Back to Blog List

Topics/Previous Posts

Web Form Design: 6 Tips for More Website Conversions

Chances are if you have spent any amount of time doing research or shopping for a product online, you have filled out a form. This also means that you have probably come across a form that was lacking in thoughtful user experience (UX), and that you maybe even abandoned filling out the form as a result of faulty design or confusing layout.

The layout of a web form is a major player in whether or not that form converts a visitor into a lead or customer. Think about it this way – if filling out a form and submitting it is easy, someone will be more likely to do it than if the form is long, overcomplicated or counterintuitive. We’ve put together six tips you should keep in mind the next time you’re designing a web form. Read on to learn more about this important piece of your website’s lead generation strategy!

1. Make sure your website form is mobile-friendly

As with any other aspect of your digital experience, the forms on your website need to be mobile-friendly. If your prospects are anything like me, they’re probably registering for accounts, signing up to receive newsletters or downloading content to read while commuting to work or waiting for a doctor’s appointment to begin. Check out this example from Sport Clips

sport-clips-form-2.jpg

Mobile-friendly forms have clear titles and bold calls-to-action buttons, as well as the minimum amount of form fields possible displayed in a single-column layout. Minimalism is key when it comes to mobile-friendly web forms and keeping things as straightforward as possible is absolutely necessary if you want to increase conversions.

2. Go for single-column layouts instead of double

Single-column layouts are not just for mobile-friendly forms; you should keep the location and order of your form fields as simple as possible, and single-column layouts help accomplish this. Rather than having to jump back and forth across the page as they fill out the form fields, a single-column layout displays the fields in a way that makes sequential sense and allows them to be completed quickly. Less time needed to work through your forms leads to the higher likelihood that the visitor will complete the form – which means more conversions for you! See below for an example of this from Triumph Motorcycles:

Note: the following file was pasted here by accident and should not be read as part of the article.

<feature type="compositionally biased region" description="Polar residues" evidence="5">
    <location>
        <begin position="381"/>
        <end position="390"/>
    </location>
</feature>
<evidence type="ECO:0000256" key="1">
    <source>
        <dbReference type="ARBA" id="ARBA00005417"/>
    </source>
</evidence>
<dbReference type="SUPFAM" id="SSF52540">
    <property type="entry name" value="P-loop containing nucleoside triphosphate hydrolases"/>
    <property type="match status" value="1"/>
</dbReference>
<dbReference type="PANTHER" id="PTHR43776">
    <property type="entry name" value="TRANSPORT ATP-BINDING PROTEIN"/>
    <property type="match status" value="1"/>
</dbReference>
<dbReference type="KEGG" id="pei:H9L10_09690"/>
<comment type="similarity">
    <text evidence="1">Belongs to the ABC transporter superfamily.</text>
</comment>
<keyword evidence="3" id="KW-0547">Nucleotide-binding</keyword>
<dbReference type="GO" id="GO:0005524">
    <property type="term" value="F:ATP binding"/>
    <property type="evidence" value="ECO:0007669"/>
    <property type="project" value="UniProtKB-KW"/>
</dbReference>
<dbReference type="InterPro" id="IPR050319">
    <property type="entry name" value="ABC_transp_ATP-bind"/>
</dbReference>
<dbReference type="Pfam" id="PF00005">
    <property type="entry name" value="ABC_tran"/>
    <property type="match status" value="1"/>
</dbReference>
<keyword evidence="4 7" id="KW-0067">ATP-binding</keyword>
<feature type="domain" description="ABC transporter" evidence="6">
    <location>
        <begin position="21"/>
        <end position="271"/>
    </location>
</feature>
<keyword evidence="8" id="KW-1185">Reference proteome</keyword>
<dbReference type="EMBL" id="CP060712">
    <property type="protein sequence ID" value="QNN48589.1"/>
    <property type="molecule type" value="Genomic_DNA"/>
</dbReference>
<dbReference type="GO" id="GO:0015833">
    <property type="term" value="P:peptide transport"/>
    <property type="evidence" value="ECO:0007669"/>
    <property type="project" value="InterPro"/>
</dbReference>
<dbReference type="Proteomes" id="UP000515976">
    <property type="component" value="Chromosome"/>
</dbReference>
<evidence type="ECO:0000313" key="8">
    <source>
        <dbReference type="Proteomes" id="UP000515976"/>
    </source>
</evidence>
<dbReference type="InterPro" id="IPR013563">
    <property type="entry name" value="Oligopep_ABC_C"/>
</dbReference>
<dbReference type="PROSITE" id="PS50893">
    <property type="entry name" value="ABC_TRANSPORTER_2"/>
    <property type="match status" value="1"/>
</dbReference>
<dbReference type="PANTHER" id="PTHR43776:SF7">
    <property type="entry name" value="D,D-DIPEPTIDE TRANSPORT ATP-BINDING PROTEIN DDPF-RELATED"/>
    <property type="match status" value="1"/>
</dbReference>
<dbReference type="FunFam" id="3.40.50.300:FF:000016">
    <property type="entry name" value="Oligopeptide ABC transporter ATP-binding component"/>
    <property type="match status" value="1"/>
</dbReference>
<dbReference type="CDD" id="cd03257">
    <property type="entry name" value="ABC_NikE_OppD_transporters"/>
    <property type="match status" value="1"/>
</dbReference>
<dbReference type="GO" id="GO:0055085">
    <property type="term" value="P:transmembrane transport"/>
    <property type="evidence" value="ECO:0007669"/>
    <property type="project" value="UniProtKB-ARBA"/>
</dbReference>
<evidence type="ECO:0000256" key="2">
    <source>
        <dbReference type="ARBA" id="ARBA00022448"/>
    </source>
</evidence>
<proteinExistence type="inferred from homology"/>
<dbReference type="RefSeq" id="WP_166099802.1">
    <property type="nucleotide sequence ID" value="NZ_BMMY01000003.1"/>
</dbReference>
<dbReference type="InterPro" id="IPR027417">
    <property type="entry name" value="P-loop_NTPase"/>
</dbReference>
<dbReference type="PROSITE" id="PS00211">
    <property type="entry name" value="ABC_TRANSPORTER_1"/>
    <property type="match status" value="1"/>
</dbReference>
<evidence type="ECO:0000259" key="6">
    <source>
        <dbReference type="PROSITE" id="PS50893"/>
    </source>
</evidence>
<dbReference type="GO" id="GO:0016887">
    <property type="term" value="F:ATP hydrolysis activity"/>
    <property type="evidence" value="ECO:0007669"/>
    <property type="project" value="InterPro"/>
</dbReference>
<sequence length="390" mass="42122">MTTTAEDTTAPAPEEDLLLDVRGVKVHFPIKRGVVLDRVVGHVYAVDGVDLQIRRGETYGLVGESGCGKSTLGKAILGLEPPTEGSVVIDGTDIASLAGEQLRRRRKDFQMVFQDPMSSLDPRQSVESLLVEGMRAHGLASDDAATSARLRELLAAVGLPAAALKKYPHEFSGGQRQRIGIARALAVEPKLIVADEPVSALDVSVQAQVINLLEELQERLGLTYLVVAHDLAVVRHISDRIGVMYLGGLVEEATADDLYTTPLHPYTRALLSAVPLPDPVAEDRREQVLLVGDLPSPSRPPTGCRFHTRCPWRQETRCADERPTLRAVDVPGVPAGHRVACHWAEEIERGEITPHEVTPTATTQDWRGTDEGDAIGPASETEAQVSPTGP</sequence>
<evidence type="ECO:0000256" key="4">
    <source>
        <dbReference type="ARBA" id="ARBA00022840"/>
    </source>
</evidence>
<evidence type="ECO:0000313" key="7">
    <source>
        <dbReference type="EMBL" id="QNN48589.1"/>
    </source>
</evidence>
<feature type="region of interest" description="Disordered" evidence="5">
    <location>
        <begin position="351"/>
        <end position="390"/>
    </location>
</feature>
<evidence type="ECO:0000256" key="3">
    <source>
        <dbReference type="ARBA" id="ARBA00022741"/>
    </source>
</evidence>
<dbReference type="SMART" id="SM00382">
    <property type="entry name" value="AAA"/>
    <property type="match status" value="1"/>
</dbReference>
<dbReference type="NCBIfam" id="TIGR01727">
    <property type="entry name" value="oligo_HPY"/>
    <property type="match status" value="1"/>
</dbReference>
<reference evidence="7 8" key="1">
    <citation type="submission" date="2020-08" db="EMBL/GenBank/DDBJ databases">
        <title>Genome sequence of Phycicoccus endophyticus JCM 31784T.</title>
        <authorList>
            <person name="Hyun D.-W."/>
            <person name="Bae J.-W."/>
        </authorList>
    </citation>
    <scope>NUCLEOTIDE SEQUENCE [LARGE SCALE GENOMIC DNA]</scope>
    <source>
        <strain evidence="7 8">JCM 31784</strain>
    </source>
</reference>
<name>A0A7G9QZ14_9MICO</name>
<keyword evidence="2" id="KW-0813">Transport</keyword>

triumph-form-layout.JPG

3. Align copy to the left

Keeping in line with the tip above, you should also align all of your form fields and copy to the left of the page. This is the most natural way to align copy, as it mirrors how most people read a page – starting on the left side, moving across to the right, then back to the left side when they reach the end of a line or sentence. This goes for the fields themselves, the copy and any labels you may include for the fields, whether inline or underneath.

4. Keep the form on one page

Your website’s forms should be short enough to fit on one page, and not require clicking through several pages to submit it. Keeping the number of form fields low will help you accomplish this, but should you need a multi-step form consider adding a progress bar to keep visitors in the loop on how much more they need to do. A multi-step form allows you to break up a lot of form fields into more manageable chunks rather than listing them all out on one page.

5. Use form field labels

When using field labels or identifying text, you should aim to make them inline. This takes any possible guesswork out of what the field needs from the website visitor and gives them a sort of template to make form completion quicker. Inline field labels also look a bit cleaner as a result of a better use of white space and minimize the chances of someone putting their information into the wrong field. Sport Clips also does a good job of this in their forms: 

sport-clips-form.jpg

6. Utilize inline error messages

Similarly to tip number five, inline error messages effectively communicate any issues with the form completion quickly and cleanly. Rather than a generic message at the bottom or top of the form, an inline error message directs the visitors to the precise location of their error without any added confusion. You can also make this message red or add an icon to the field to draw even more attention to it.

triumph form error message.jpg

What kind of form layouts and designs have you found to be beneficial for your website’s lead generation efforts? Let us know in the comments!


Leave a Comment

Only comments approved by post author will be displayed

Back to Blog List

Close